diabetestalk.net

Controlling Diabetes Without Medication

Managing Diabetes Without Insulin – Is It Possible?

Managing Diabetes Without Insulin – Is It Possible?

It is widely believed that those with Type 2 diabetes may eventually need insulin if they have diabetes for long enough. However, only about 20-30 percent of people with Type 2 diabetes end up needing insulin injections. In this article, we will explore whether it is possible to manage your diabetes without insulin. If so, how can one do so and when they may eventually need insulin if other treatments do not work out? 1 Type 1 Diabetes disclaimer This article is not for people with Type 1 diabetes because it is imperative that people with Type 1 diabetes require insulin every day without question. A person with Type 1 diabetes produces very little, or no insulin. Without insulin, you cannot convert food into usable energy. Simply put, without insulin, a person with Type 1 diabetes cannot survive. 2 When Robert contacted TheDiabetesCouncil, he was concerned that one day he would have to take insulin shots for his Type 2 diabetes. He had heard a few of his friends with diabetes at church talking about how they had to take insulin injections. Robert was “afraid of needles,” and the thought of giving himself a shot scared him. Is Robert going to need to start taking insulin, or is there any way he can avoid it at this point? If he avoids it, what effects would this have on his health? Will he develop long term complications of diabetes if he doesn’t start giving himself shots of insulin? I suggest also reading these: At TheDiabetesCouncil, we decided to take a look at this particular question in depth, for Robert and for others with diabetes who might benefit from reading this information. Insulin isn’t the “bad guy.” Naturally, the fear of giving oneself an injection or “shot,” can increase anxiety and stress. But what if I told you that once you get past t Continue reading >>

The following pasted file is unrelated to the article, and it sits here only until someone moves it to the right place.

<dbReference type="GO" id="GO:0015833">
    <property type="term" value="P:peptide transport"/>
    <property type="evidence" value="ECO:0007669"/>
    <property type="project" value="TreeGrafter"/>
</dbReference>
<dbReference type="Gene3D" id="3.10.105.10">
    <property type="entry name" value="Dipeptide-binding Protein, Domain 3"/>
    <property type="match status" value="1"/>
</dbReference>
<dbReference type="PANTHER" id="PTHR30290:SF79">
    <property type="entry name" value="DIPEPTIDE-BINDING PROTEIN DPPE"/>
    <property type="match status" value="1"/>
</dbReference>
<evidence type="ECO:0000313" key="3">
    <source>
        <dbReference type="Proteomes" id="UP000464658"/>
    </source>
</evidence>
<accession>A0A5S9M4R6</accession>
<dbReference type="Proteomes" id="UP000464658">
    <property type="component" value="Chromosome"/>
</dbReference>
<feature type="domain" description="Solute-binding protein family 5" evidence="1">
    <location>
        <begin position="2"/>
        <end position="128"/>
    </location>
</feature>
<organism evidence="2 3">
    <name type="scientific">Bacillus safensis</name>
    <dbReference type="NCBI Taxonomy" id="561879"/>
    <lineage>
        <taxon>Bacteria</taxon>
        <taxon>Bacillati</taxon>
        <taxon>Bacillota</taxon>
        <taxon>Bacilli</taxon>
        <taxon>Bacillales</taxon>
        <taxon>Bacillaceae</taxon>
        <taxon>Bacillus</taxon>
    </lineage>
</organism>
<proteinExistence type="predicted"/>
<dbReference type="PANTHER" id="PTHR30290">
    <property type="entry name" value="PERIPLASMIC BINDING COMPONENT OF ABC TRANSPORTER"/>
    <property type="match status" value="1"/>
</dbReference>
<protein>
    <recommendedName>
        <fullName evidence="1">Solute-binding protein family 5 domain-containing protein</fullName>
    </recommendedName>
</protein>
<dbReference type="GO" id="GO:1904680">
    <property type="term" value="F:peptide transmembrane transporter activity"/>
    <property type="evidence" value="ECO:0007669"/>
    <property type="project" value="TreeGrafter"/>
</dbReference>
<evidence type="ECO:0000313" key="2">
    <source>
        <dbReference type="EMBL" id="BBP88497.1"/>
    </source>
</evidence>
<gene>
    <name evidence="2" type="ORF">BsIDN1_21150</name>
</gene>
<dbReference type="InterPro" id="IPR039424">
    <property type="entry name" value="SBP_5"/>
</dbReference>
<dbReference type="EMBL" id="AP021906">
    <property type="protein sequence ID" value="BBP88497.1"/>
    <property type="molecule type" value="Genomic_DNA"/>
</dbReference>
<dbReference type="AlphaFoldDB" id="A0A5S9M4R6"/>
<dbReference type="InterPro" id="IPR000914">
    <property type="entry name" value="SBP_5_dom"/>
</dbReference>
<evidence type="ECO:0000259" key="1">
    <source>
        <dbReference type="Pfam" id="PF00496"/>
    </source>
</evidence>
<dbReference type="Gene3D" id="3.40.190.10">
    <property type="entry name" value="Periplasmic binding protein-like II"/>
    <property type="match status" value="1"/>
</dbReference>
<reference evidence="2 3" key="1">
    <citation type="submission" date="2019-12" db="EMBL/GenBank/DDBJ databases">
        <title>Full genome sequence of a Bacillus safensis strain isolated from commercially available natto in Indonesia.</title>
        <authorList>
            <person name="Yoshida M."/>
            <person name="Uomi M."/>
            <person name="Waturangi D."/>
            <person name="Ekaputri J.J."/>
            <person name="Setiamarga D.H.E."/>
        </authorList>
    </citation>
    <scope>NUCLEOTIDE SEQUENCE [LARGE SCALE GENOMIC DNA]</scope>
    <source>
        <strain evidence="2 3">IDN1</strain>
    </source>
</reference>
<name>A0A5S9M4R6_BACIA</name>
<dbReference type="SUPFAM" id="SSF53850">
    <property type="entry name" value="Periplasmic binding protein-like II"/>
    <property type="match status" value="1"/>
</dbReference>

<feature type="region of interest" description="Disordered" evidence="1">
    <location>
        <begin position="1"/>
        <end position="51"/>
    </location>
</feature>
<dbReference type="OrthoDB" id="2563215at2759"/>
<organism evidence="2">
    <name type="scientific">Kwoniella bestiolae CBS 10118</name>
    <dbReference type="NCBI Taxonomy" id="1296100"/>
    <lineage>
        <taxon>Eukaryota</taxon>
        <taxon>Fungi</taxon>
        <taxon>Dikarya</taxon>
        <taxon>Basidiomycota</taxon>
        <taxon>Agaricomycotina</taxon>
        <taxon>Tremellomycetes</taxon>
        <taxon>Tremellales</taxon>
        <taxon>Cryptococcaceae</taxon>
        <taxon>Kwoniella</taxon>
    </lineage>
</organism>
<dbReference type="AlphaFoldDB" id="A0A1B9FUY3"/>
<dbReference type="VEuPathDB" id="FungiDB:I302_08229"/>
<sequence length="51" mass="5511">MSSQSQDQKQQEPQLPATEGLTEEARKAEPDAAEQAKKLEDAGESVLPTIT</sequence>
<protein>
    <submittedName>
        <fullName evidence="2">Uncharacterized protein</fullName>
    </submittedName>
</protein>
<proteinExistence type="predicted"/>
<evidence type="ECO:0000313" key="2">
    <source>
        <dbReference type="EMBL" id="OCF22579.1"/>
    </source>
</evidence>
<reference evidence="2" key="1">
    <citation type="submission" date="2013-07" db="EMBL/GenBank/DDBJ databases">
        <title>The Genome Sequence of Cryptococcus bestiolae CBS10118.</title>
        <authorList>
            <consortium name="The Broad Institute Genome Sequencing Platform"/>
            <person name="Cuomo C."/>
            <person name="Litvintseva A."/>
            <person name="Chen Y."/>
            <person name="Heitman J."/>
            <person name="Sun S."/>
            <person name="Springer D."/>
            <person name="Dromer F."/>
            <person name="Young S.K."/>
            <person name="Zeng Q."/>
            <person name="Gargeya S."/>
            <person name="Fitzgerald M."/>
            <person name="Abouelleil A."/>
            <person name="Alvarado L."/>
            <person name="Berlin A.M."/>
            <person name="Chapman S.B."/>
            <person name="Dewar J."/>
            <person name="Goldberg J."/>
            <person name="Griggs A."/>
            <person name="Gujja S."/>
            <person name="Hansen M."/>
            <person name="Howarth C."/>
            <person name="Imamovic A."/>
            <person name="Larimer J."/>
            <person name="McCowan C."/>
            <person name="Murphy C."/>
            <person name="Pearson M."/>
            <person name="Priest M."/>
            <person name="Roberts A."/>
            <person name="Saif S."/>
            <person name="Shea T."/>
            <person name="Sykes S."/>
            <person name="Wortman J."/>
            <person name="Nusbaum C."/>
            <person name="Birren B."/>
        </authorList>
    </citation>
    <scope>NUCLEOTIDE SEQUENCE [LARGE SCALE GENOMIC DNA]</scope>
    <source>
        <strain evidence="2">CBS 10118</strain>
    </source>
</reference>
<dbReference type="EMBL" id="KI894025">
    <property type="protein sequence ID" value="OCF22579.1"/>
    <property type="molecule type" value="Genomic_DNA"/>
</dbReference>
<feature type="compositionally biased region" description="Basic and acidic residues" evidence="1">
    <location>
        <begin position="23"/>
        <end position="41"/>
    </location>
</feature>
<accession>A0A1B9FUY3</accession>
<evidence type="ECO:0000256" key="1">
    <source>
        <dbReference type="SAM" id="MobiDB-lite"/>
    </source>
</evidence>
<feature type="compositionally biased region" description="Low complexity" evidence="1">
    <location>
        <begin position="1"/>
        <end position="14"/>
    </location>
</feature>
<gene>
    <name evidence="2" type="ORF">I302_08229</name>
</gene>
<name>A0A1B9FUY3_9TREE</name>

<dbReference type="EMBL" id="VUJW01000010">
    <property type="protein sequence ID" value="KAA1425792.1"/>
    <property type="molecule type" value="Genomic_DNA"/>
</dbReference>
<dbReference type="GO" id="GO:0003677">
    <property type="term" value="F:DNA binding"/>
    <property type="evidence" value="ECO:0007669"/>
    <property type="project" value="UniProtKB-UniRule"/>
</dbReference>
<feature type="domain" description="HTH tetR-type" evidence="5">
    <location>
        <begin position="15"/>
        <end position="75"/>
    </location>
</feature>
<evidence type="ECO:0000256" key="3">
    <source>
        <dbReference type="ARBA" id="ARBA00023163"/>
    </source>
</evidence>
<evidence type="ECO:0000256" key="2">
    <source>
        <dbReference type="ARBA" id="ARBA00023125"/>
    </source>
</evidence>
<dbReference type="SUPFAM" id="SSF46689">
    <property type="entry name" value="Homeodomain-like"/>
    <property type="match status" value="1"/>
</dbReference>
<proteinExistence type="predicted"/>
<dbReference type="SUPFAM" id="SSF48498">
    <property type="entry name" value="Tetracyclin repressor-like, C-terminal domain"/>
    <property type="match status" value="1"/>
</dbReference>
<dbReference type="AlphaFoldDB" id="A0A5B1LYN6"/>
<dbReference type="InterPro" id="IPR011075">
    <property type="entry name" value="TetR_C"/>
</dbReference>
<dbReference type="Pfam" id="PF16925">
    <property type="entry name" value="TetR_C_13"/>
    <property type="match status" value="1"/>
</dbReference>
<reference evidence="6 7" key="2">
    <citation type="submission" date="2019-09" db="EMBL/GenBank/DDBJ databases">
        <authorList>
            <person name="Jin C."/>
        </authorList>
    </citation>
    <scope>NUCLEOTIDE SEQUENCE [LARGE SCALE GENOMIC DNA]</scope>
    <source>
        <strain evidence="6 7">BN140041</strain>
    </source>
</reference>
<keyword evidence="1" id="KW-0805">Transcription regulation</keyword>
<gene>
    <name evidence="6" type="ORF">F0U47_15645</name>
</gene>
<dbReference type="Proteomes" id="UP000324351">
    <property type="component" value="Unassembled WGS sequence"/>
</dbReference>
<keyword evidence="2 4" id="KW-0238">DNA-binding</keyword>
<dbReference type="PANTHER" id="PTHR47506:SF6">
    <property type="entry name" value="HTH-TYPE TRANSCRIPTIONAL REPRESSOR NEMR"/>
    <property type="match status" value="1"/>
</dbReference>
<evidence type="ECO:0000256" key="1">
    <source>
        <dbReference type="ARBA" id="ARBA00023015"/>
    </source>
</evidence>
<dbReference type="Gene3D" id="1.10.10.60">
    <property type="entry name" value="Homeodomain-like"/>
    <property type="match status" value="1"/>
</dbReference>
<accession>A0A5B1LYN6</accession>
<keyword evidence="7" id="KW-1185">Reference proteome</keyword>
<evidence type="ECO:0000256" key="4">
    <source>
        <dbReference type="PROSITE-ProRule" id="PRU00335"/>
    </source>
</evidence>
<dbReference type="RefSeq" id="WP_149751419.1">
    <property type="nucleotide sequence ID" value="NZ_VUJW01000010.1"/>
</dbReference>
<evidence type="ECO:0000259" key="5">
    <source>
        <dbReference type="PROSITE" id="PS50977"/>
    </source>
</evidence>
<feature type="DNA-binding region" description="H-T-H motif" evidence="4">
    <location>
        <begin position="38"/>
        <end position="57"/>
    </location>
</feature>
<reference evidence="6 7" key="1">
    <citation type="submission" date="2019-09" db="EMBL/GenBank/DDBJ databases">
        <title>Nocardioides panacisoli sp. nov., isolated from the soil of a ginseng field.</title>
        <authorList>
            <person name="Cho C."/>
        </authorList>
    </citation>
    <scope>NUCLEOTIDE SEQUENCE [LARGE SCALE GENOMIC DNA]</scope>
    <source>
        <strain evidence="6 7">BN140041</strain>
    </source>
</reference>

8 Essential “dos” To Beat Diabetes… Without Drugs!

8 Essential “dos” To Beat Diabetes… Without Drugs!